previous next


Sometimes I feel very hopeful, and feel that the time will be short before I return once more to active service; then perhaps the very next day I feel discouraged, and fear that I shall never again face the foe. . . . . It is the first time I have been sick to amount to anything since I was in the army; but now the old wound in my leg bothers me considerably (the one I had in the head never gave me any trouble), but I do not expect it will be long before I have a chance to get back to the front again. I hate to be away from the regiment.

He writes again, congratulating a brother upon not being drafted, since he thought their family in sending three sons to the war was doing its share, and says:—

Don't think I am tired of the war or a disbeliever in maintaining it. I am in for carrying it on until the South will get so badly whipped that they will not dream of rebellion again for a century. But one family should not be called upon to make all the sacrifices; and this is why I would not have you go.

He writes from hospital at Chestnut Hill, Philadelphia:—--

I am sorry you think I have done my share in putting down the Rebellion. I do not. My experience up to this time has only served to make me anxious to conclude the war and to be in at the death. Do not imagine that I admire military service, or am at all fond of martial pomp. Far from it. But my entire sympathies are enlisted in putting down this Rebellion. It is the old conflict, —the Roundheads and the Cavaliers; and one or the other must succumb.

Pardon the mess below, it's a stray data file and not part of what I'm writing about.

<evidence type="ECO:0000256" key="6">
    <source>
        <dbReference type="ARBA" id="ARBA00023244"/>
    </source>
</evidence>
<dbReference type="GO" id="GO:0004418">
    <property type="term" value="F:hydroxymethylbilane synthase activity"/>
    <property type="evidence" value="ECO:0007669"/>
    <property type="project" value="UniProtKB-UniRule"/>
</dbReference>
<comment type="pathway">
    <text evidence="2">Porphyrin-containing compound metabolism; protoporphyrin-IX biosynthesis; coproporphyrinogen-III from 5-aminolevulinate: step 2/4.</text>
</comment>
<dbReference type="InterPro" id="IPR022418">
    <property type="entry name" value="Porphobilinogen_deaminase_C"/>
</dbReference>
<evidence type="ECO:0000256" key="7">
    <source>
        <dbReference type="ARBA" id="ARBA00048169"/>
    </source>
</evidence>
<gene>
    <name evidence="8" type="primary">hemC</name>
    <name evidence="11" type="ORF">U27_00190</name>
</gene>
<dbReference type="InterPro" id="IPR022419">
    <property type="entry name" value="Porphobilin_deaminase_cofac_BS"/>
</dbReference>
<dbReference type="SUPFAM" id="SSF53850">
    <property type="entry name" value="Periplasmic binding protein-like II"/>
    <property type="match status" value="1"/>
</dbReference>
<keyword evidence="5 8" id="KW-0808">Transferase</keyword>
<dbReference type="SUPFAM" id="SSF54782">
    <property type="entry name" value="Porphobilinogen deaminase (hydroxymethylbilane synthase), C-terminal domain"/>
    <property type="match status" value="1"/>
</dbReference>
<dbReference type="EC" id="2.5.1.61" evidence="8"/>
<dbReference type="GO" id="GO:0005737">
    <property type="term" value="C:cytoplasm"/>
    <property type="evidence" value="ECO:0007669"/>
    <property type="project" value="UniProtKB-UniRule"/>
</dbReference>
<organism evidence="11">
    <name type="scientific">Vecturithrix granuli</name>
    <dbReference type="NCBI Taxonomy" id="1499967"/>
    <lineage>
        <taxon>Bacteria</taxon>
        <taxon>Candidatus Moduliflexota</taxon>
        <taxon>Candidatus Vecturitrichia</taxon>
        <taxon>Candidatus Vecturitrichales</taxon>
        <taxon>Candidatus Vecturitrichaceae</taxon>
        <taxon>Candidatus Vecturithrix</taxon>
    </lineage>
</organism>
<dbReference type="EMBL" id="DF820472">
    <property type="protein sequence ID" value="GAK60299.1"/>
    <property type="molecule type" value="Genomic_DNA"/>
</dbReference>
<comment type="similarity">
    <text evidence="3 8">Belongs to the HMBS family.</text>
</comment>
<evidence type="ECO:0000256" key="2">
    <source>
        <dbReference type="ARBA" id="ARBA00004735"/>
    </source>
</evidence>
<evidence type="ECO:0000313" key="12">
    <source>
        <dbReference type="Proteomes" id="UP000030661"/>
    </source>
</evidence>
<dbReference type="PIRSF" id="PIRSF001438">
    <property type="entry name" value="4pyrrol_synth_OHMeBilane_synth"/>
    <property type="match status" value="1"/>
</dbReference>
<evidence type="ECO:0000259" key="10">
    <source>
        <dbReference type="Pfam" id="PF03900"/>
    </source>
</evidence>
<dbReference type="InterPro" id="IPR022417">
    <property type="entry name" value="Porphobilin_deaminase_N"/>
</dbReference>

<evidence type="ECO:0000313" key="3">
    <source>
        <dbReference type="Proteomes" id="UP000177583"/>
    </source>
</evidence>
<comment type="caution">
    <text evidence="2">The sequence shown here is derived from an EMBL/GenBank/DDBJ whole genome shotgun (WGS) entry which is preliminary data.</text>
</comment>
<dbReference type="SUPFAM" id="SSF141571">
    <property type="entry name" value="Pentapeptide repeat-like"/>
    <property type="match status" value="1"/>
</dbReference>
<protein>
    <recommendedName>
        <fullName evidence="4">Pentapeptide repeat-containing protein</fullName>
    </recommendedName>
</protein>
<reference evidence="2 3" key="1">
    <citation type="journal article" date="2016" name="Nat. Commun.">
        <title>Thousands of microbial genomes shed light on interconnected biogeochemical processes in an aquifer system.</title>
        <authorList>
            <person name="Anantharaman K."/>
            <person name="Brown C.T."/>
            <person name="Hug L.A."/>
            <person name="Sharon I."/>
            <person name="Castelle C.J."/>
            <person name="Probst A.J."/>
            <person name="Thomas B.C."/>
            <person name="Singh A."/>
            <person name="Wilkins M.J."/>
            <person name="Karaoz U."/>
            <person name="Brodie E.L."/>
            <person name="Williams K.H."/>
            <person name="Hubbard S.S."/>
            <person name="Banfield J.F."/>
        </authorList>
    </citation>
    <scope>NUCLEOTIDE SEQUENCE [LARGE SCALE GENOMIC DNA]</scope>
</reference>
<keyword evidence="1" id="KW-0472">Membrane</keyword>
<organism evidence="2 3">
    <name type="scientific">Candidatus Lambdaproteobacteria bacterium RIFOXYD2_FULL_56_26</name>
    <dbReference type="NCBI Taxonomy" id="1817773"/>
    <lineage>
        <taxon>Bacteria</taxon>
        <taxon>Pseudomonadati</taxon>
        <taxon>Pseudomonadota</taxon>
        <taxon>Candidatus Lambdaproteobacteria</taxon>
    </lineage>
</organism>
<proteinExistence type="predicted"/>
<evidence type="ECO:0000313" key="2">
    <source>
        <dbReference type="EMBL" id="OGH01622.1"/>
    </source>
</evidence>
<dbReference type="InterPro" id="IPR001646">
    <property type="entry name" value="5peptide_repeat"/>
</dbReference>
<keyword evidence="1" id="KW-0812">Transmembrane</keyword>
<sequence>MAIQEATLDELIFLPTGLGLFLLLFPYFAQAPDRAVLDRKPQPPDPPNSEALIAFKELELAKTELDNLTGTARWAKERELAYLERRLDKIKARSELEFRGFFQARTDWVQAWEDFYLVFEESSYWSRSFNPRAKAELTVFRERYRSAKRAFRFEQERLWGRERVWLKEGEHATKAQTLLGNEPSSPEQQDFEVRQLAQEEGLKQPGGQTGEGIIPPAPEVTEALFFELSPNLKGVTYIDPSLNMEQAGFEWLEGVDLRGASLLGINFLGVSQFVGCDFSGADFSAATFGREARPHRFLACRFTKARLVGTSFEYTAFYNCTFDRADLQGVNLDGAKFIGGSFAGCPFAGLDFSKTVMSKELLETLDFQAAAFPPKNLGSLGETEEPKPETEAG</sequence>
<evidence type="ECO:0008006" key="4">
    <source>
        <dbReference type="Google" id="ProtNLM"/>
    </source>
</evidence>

At length, much to his joy, he was able to leave hospital, and he rejoined his regiment November 23, 1863. On account of the absence of the commissioned officers from sickness, or duty elsewhere, he took command of the company upon his return, and three days afterwards was sharing in the fatigues and perils of the reconnoissance across the Rapidan.

For the first two weeks of December, 1863, he had a very serious question to reflect upon and decide,—that of re-enlisting. With the exception of a month's interval between his return from the three months campaign and his second enlistment, he had now been in constant service since the very opening of the war, had been twice wounded, had received a

Creative Commons License
This work is licensed under a Creative Commons Attribution-ShareAlike 3.0 United States License.

An XML version of this text is available for download, with the additional restriction that you offer Perseus any modifications you make. Perseus provides credit for all accepted changes, storing new additions in a versioning system.

hide Places (automatically extracted)

View a map of the most frequently mentioned places in this document.

Sort places alphabetically, as they appear on the page, by frequency
Click on a place to search for it in this document.
Chestnut Hill (Virginia, United States) (1)

Download Pleiades ancient places geospacial dataset for this text.

hide Dates (automatically extracted)
Sort dates alphabetically, as they appear on the page, by frequency
Click on a date to search for it in this document.
December, 1863 AD (1)
November 23rd, 1863 AD (1)
hide Display Preferences
Greek Display:
Arabic Display:
View by Default:
Browse Bar: